Loyalists blocking Catholic children and parents from walking to a Belfast school were threatened with legal action on Tuesday.
Six weeks after the stand-off began on 3 September, governors at Holy Cross primary school in the Ardoyne area of north Belfast warned that they were considering going to the High Court. Father Aidan Troy, the school board's chairman, said: "We are seeing 220 children being physically, emotionally, and spiritually abused. That is not good enough. I am watching them deteriorating before my eyes."
The head of the Northern Ireland Human Rights Commission, Bryce Dickson, is today due to accompany pupils from the Ardoyne as they walk to the school, in the neighbouring, and largely Protestant, Glenbryn area. A spokeswoman for the commission said: "He wants to look at the situation for himself."
Since the protests erupted outside Holy Cross, parents and children have had to be given police protection as they make their daily journey to school. Demonstrators have thrown bricks and blast-bombs and screamed abuse. Eleven pupils have since been withdrawn from the school.
The clashes have erupted at a point where Protestant and Catholic housing areas meet. Protestants claim they are retaliating because members of their community were threatened while shopping in Catholic streets.
Although the atmosphere has cooled in recent days, intensive talks to resolve the conflict have failed. At the same time, political leaders have stepped up attempts to save the Northern Ireland peace process from collapse.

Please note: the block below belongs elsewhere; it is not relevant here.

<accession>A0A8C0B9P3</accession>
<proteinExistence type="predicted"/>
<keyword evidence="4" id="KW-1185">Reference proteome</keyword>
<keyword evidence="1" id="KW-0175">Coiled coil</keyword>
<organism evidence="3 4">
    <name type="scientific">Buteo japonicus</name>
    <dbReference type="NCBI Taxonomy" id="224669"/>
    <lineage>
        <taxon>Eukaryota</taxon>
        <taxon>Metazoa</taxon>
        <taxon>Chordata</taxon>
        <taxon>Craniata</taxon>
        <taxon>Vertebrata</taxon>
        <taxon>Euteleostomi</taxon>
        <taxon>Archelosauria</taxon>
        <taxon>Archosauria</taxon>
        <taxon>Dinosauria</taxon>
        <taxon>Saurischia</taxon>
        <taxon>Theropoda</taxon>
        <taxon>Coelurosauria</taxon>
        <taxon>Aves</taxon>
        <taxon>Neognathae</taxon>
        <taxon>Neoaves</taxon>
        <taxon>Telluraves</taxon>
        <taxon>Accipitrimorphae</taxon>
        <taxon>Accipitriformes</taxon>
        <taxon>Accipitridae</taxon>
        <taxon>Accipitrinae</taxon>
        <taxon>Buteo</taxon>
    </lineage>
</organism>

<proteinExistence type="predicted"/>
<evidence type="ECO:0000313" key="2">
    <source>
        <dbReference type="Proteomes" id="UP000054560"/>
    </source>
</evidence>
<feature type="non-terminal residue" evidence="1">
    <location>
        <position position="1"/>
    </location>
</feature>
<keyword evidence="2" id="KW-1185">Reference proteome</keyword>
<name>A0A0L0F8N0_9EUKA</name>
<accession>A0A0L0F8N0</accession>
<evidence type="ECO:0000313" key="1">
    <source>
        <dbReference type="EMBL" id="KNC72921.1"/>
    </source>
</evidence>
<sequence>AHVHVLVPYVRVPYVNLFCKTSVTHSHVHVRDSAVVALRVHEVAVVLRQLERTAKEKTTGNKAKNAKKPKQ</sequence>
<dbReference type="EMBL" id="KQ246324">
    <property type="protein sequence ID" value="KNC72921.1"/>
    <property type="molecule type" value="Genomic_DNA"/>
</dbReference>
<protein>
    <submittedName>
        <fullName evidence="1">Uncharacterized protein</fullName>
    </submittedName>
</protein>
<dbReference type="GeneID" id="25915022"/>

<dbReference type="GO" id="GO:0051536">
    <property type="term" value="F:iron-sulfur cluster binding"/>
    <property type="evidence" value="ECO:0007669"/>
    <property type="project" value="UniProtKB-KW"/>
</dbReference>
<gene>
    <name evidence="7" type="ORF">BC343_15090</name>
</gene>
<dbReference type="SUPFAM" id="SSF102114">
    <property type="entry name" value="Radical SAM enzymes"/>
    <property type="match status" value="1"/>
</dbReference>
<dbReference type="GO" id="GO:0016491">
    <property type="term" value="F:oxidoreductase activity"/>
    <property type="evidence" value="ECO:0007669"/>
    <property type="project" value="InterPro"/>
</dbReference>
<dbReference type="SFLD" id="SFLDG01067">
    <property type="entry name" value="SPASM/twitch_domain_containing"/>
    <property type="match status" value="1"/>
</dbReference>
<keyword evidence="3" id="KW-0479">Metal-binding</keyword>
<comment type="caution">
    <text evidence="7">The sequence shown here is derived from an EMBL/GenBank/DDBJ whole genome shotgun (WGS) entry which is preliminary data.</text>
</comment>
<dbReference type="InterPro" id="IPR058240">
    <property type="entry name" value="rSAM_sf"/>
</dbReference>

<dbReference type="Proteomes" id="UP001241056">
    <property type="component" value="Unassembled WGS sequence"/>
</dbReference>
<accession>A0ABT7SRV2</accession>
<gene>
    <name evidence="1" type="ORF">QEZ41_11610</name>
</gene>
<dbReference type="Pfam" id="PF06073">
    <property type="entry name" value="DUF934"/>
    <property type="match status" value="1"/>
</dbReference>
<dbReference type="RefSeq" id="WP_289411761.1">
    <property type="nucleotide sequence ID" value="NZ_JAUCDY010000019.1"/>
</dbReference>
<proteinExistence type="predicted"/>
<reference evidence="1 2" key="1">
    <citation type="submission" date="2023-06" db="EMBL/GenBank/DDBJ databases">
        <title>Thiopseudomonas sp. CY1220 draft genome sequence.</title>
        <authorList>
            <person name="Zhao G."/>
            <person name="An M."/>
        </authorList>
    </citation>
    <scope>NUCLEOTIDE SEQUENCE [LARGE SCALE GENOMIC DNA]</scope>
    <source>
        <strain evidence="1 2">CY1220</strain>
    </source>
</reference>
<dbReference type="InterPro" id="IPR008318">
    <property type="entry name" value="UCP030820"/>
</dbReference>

Tony Blair broke off from war preparations to hold talks in Downing Street with the Sinn Fein leaders Gerry Adams and Martin McGuinness. Mr Adams, who later flew to Dublin for discussions with the Irish Prime Minister, Bertie Ahern, said the meeting had been useful. "We've got a lot of work to do and that depends on how collectively we can take our responsibilities," he said.
But with little sign of a breakthrough, the incoming leader of the Social Democratic and Labour Party urged Republicans to make a move on disarmament. Mark Durkan said the situation called for actions rather than words. "Sinn Fein need to move beyond the spiel and doublespeak in relation to the issue of decommissioning," he said.
"We can't, three and a half years on from the Agreement, still talk about the silence of the guns and make noises about decommissioning."
The Ulster Unionist leader, David Trimble, has threatened to withdraw his Ministers from the power-sharing Stormont executive because of the IRA's failure to disarm.Reuse content